7) Serious questions about how much the Home Office and Scotland Yard had cooperated in the attempt to remove Charles Parnell from Parliament, and in helping the plaintiff "Times of London" in the hearings and civil actions stemming from it's "Parnellism and Crime" series. (1887-1889).

                    In 1895 Salisbury returned to Downing Street, and in forming his next cabinet he did not put Matthews into it. But Matthews did get a Viscounty title for his services.

                    Jeff

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                    • #11
                      The 1921 article is quoting Sir Melville Macnaghten's memoir chapter (4) "Laying the Ghost of Jack the Ripper".

                      It can be found on this site. Here is the final climax:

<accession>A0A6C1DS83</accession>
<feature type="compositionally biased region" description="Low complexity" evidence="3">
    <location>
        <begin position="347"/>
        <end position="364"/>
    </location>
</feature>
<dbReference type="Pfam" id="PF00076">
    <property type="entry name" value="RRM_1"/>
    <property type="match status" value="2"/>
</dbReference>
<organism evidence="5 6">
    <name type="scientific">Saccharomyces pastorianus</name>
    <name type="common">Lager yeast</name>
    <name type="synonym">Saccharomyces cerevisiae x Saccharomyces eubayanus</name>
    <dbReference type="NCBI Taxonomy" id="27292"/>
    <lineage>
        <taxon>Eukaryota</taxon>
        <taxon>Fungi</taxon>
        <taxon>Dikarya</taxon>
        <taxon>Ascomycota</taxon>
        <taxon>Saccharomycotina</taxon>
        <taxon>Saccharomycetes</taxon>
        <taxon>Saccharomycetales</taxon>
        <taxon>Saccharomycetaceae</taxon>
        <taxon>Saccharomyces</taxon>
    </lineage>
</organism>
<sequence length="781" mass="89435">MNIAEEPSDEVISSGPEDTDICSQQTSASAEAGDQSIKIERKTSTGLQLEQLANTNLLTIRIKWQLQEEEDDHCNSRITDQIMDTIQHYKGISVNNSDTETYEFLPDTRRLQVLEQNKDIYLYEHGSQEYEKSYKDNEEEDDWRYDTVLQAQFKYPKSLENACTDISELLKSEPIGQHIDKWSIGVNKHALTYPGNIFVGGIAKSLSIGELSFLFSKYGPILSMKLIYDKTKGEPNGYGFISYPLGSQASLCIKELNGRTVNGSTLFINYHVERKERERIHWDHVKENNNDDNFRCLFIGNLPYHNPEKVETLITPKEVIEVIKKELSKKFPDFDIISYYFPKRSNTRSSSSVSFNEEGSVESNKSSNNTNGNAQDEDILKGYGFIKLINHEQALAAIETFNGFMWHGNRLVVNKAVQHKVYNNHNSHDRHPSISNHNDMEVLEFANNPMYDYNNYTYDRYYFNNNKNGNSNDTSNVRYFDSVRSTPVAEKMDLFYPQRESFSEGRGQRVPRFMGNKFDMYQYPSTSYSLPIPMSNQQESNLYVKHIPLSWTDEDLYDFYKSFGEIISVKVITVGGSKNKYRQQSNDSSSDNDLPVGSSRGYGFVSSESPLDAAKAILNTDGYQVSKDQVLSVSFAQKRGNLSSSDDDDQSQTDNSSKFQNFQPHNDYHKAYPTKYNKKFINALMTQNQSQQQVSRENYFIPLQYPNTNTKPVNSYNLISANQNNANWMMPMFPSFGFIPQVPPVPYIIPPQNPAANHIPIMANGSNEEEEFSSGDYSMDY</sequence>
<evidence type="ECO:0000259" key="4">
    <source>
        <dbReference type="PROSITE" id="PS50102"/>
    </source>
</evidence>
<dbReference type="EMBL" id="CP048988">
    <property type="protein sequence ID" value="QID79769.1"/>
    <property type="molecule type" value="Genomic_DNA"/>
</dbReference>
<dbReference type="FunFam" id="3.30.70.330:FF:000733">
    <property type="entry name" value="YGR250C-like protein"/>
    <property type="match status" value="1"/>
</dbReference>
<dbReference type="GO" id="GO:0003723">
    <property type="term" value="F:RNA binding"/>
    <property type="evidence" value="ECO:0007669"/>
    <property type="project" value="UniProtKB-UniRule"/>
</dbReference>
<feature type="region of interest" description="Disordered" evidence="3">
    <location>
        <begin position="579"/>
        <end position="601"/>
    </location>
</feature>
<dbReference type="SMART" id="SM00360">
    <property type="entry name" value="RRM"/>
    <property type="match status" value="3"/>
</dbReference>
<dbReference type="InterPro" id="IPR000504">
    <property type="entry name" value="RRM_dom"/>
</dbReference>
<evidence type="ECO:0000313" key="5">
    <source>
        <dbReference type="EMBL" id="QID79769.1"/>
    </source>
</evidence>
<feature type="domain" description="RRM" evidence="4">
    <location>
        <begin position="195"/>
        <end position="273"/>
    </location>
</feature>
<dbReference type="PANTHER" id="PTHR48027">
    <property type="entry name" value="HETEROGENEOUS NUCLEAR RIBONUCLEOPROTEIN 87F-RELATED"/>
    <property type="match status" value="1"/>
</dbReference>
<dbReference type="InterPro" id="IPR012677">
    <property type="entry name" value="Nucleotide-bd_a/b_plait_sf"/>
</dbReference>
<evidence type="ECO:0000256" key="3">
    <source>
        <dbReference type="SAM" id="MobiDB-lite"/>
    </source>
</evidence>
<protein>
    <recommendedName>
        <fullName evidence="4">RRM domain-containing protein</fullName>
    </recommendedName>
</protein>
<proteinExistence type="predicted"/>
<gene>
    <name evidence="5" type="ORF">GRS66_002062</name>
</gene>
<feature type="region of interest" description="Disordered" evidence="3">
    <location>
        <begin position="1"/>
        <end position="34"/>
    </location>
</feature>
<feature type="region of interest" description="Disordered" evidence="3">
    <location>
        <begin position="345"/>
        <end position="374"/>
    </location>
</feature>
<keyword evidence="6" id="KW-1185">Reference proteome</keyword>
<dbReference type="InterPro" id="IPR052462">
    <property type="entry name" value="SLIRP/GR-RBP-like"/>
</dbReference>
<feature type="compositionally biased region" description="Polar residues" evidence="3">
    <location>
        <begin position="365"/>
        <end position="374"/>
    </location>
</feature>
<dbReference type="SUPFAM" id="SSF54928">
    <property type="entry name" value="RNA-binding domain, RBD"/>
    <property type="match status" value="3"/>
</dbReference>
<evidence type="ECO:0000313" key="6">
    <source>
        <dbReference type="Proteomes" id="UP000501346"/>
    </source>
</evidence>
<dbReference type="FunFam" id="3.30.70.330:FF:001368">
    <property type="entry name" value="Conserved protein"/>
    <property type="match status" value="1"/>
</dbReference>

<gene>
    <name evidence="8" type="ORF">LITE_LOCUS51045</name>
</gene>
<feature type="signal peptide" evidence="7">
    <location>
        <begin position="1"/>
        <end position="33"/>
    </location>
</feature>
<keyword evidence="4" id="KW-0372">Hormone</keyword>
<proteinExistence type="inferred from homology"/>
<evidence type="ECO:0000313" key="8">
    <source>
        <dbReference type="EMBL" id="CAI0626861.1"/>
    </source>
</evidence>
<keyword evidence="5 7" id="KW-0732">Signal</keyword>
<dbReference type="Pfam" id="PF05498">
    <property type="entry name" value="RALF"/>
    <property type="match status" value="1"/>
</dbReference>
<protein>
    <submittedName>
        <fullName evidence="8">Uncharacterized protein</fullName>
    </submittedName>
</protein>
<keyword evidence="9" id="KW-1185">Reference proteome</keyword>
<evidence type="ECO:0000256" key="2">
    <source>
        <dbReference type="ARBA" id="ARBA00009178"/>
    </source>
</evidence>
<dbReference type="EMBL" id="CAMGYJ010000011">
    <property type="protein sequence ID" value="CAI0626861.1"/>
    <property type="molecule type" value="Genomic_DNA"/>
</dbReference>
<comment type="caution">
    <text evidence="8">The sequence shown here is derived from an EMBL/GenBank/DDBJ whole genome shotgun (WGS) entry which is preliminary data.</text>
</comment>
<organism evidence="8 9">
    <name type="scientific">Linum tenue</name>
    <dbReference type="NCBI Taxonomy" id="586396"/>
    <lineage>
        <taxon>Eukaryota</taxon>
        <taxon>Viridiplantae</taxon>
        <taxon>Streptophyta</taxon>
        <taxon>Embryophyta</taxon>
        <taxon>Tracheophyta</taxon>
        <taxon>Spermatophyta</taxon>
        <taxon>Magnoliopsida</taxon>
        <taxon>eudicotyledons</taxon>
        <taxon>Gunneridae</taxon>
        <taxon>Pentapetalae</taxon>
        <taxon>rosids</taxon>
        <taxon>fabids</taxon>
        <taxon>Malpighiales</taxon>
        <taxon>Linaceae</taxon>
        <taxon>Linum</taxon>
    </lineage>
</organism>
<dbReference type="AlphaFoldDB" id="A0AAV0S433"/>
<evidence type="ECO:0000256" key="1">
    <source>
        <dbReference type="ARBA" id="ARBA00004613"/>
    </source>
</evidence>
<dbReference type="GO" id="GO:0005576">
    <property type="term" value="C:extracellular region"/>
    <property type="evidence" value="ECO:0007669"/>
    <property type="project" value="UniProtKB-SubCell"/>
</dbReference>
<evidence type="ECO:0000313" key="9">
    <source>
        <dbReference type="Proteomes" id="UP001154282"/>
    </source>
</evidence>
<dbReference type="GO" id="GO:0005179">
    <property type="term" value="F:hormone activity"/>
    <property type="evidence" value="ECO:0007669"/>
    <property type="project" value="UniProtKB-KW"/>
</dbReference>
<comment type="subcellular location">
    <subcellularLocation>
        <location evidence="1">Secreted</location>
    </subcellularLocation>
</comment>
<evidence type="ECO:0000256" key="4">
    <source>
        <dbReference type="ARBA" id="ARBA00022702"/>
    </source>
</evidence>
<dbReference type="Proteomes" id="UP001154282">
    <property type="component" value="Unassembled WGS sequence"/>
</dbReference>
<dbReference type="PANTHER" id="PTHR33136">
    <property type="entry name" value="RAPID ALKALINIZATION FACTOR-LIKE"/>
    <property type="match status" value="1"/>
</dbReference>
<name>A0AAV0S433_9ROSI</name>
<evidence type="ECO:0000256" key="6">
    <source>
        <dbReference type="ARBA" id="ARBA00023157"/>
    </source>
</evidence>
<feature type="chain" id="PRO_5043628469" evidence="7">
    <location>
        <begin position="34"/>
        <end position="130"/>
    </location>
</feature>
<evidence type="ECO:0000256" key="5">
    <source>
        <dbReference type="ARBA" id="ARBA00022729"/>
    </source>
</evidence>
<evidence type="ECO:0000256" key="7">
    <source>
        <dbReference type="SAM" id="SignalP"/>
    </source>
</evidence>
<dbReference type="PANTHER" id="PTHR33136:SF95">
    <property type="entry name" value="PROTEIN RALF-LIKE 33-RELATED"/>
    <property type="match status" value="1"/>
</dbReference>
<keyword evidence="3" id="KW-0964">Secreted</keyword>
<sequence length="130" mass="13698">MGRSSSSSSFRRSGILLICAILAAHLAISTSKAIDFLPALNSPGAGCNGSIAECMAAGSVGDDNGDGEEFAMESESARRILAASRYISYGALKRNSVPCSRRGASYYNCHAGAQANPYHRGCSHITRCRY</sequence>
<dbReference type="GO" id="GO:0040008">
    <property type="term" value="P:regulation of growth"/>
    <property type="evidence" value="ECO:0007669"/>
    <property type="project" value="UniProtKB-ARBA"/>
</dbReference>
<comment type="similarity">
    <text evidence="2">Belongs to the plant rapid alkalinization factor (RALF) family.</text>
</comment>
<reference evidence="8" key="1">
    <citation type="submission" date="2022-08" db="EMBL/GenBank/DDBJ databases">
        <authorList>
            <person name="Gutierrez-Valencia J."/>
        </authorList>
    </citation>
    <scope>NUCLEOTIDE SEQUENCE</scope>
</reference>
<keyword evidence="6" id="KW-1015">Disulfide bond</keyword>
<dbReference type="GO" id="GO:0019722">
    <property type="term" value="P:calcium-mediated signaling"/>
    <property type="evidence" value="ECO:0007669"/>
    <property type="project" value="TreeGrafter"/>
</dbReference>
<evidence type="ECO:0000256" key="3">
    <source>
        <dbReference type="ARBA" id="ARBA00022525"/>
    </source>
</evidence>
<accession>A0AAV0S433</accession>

"Only last autumn I was very much interested in a book entitled The Lodger, which set forth in vivid colours what the Whitechapel murderer's life might have been while dwelling in London lodgings. The talented authoress portrayed him as a religious enthusiast, gone crazy over the belief that he was predestined to slaughter a certain number of unfortunate women, and that he had been confined in a criminal lunatic asylum and had escaped therefrom. I do not think that there was anything of religious mania about the real Simon Pure, nor do I believe that he had ever been detained in an asylum, nor lived in lodgings. I incline to the belief that the individual who held up London in terror resided with his own people ; that he absented himself from home at certain times, and that he committed suicide on or about the 10th of November 1888, after he had knocked out a Commissioner of Police and very nearly settled the hash of one of Her Majesty's principal Secretaries of State."

                      The words about the Ripper being almost omnipotent against two officers of the state is how the chapter ends. It is purest hyperbole as Jeff wrote: Mathews could not be sacked without the government falling on the numbers and Warren did not resign over the Whitechapel murders, but over an indiscreet essay for a newspaper (that he did not concede was indiscreet).